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The Breakdown: Eisenberg's Five Thoughts on Ravens vs. Seahawks


Five thoughts on the Ravens' 30-16 win over the Seattle Seahawks Sunday at CenturyLink Field:

You want to talk about sending messages. The Ravens sent about a thousand with this memorable triumph. OK, not that many. But they sent a whole batch to the rest of the NFL. What did they say with this impressive road win? They're serious contenders in the AFC. They've got a great shot at a second straight division title. They've got a tough defense after all. Lamar Jackson is a legitimate MVP candidate. They're among the NFL's most physical teams. I could go on, but you get the picture, right? Most wins just help your record, but every now and then, one comes along that defines and elevates you. That's what this was for a Baltimore team that had experienced some ups and downs early in the season and, along with everyone else, was still trying to figure out how high its ceiling was. Well, when you fly to Seattle, take the measure of the 5-1 Seahawks and whip them, you're confirming that your ceiling is extremely high. "Great day for the Ravens," Head Coach John Harbaugh said, and indeed, they haven't produced many regular-season wins more satisfying.

In a game with many turning points and big moments, I'll single out one play as the most important – and no, it wasn't either of the two touchdowns the Ravens' defense produced. Those were huge, as were the countless plays Jackson made with his legs and arm. But this game turned permanently on, of all things, Seahawks Head Coach Pete Carroll's decision to attempt a field goal from the Ravens' 35 with 6:51 left in the third quarter. The score was tied at the time. The Seahawks seemed in control. But instead of being aggressive and seeing if MVP candidate Russell Wilson could make magic happen on a fourth-and-3 play, they let their kicker, Jason Myers, attempt a 53-yarder, which was 11 yards beyond his longest of the season. No surprise, it flew wide, and the Ravens' offense finally had good field position after being backed up all day. Jackson took full advantage, leading a touchdown drive that gave the Ravens the lead for good. And fittingly, he scored that touchdown after talking Harbaugh into going for it on a fourth down play in the red zone. That was an aggressive decision, unlike the one from the Seahawks minutes earlier. Try to remember that sequence the next time you're grumbling about Harbaugh taking so many chances.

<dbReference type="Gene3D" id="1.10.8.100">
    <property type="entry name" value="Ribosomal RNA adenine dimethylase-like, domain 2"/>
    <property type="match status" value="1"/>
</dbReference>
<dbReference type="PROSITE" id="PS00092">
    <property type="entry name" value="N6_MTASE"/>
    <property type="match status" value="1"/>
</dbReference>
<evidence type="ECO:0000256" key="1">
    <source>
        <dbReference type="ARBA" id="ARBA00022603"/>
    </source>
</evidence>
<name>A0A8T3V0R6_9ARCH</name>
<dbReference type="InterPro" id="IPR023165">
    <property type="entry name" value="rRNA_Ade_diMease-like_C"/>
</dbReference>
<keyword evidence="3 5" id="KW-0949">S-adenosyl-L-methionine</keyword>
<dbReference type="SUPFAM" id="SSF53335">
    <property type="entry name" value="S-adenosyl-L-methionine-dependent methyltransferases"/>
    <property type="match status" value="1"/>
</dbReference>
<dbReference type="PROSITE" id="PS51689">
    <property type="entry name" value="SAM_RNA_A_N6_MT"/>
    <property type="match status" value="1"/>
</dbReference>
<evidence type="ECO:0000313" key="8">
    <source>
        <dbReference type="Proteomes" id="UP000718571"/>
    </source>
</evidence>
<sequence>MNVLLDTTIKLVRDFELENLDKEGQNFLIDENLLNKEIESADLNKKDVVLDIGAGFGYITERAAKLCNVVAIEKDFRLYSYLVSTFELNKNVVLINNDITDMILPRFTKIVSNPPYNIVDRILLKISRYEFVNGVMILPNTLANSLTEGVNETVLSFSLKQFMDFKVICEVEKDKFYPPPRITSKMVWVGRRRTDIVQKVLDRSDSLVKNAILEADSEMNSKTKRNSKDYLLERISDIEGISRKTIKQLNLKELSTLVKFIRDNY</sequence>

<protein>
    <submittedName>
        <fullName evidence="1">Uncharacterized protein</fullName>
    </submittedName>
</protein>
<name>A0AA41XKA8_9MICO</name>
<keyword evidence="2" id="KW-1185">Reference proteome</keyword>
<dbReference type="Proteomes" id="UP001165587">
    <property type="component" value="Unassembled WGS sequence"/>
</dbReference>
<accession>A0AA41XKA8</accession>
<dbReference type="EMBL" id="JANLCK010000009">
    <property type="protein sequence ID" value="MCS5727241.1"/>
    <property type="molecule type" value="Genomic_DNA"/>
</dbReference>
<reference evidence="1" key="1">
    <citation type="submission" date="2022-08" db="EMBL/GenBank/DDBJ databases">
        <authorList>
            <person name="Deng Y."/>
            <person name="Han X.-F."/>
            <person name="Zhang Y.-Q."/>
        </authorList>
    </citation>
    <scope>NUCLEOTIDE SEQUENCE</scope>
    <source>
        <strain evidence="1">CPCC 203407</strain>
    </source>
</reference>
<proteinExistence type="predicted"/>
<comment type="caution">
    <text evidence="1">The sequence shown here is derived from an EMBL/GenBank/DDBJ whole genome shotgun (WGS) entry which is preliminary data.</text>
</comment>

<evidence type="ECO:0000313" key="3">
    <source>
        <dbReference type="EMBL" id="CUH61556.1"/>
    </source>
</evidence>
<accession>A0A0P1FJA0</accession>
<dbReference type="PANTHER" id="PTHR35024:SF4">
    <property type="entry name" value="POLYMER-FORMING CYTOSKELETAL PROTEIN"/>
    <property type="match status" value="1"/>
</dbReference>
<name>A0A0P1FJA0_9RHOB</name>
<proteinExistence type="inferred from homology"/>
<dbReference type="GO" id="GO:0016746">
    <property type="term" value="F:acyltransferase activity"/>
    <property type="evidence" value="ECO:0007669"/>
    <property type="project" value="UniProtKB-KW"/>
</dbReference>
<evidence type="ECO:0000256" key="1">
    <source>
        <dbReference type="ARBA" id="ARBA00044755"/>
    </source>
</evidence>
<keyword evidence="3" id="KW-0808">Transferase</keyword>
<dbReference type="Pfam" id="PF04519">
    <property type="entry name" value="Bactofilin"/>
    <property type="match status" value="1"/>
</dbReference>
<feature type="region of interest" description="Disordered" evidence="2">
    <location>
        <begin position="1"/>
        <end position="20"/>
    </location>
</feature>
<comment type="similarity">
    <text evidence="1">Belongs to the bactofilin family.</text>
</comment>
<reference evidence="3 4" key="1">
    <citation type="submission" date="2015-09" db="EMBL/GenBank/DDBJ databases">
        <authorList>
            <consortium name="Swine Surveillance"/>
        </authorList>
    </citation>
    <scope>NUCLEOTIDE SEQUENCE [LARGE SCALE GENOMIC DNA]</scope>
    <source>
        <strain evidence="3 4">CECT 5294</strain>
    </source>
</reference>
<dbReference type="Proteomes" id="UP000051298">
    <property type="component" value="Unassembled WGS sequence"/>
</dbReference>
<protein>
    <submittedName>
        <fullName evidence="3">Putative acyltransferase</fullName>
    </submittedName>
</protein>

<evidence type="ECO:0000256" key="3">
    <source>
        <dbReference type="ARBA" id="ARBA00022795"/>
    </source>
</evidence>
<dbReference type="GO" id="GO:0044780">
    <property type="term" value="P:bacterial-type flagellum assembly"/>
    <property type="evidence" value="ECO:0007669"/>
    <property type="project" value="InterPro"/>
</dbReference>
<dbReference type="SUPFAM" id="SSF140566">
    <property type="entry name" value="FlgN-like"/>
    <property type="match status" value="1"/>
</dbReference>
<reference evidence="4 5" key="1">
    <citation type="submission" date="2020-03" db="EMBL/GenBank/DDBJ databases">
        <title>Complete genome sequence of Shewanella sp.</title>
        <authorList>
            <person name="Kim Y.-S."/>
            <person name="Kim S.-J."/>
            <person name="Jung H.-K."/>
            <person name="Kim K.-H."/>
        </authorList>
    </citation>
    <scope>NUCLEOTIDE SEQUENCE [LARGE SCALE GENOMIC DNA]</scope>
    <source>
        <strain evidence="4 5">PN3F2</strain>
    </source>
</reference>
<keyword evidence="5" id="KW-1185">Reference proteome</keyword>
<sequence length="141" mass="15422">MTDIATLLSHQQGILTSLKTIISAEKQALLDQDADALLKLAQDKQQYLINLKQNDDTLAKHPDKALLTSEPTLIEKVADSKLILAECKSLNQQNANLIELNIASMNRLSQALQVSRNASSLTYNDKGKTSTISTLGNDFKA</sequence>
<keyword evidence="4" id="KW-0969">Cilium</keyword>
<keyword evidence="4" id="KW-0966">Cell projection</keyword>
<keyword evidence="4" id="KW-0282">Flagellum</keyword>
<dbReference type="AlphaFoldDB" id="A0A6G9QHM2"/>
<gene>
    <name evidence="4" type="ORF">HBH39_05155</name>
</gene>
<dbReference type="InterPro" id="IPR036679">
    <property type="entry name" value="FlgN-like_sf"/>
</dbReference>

In many respects, this was the kind of performance we've seen for years from the Ravens' signature unit, i.e., their defense. They were tough against the run. They harassed the quarterback. They delivered game-altering turnovers. But I dare say this winning performance was unlike any other from a Baltimore defense. Why? The players on this Baltimore defense barely know each other. Space limitations prevent me from recounting the many changes that have transpired since the unit bottomed out three weeks ago in a home loss to Cleveland. But the major contributors to this victory included inside linebackers L.J. Fort and Josh Bynes, cornerback Marcus Peters and pass rusher Jihad Ward, none of whom were on the team for the loss to Cleveland. The unit has been transformed on the fly, ordinarily a risky, low-percentage gamble that could almost pass for panic. But the Ravens have brought in quality players, a testament to General Manager Eric DeCosta, and Defensive Coordinator Wink Martindale has taken them and restored order around Bynes and Fort in the middle. Believe me, it doesn't happen every day. Like, hardly ever.

No game ends without Jackson having done something memorable with his legs or arm. But what I'll remember most about him in this game was how he got angry and then used that anger to bury the Seahawks. Coming into the game, the offense had been struggling to finish drives, settling for field goals. Then it did so again on two drives in the first half. Jackson started to simmer. Aside from settling for field goals, he was slipping all over the slick field, struggling to communicate amid the deafening noise and missing on some passes. When a delay-of-game penalty in the red zone seemed to indicate another field goal was coming in the third quarter, he boiled over, his fury evident for all to see. But he channeled that fury into taking down the Seahawks. Moments later, he salvaged the drive with plays that produced a touchdown. Then, when the defense got him the ball back, he led a nine-minute drive that consumed most of the fourth quarter. "I felt like something different came out of Lamar," cornerback Marlon Humphrey said of his play after he became so angry. It was quite a sight.

Short takes: What a homecoming for Earl Thomas III. He was cheered by the fans, helped keep Wilson in check and walked off the field a winner. I'd call that a 10 out of 10, … I don't want to imply that newcomers were mostly responsible for the strong defensive effort. Tyus Bowser held the edge and brought pressure. Chuck Clark was in on eight tackles. Brandon Williams was in on four tackles and led the team with two quarterback hits. Rookie linebacker Jaylon Ferguson had by far his best game. It was a collective effort, … Marcus Peters' pick-6 was precisely why the Ravens traded for him, but just as crucial, according to Humphrey, was how he spent the game telling the secondary what to expect from the Seahawks in various formations, … The Ravens hadn't beaten the Seahawks since 2003.

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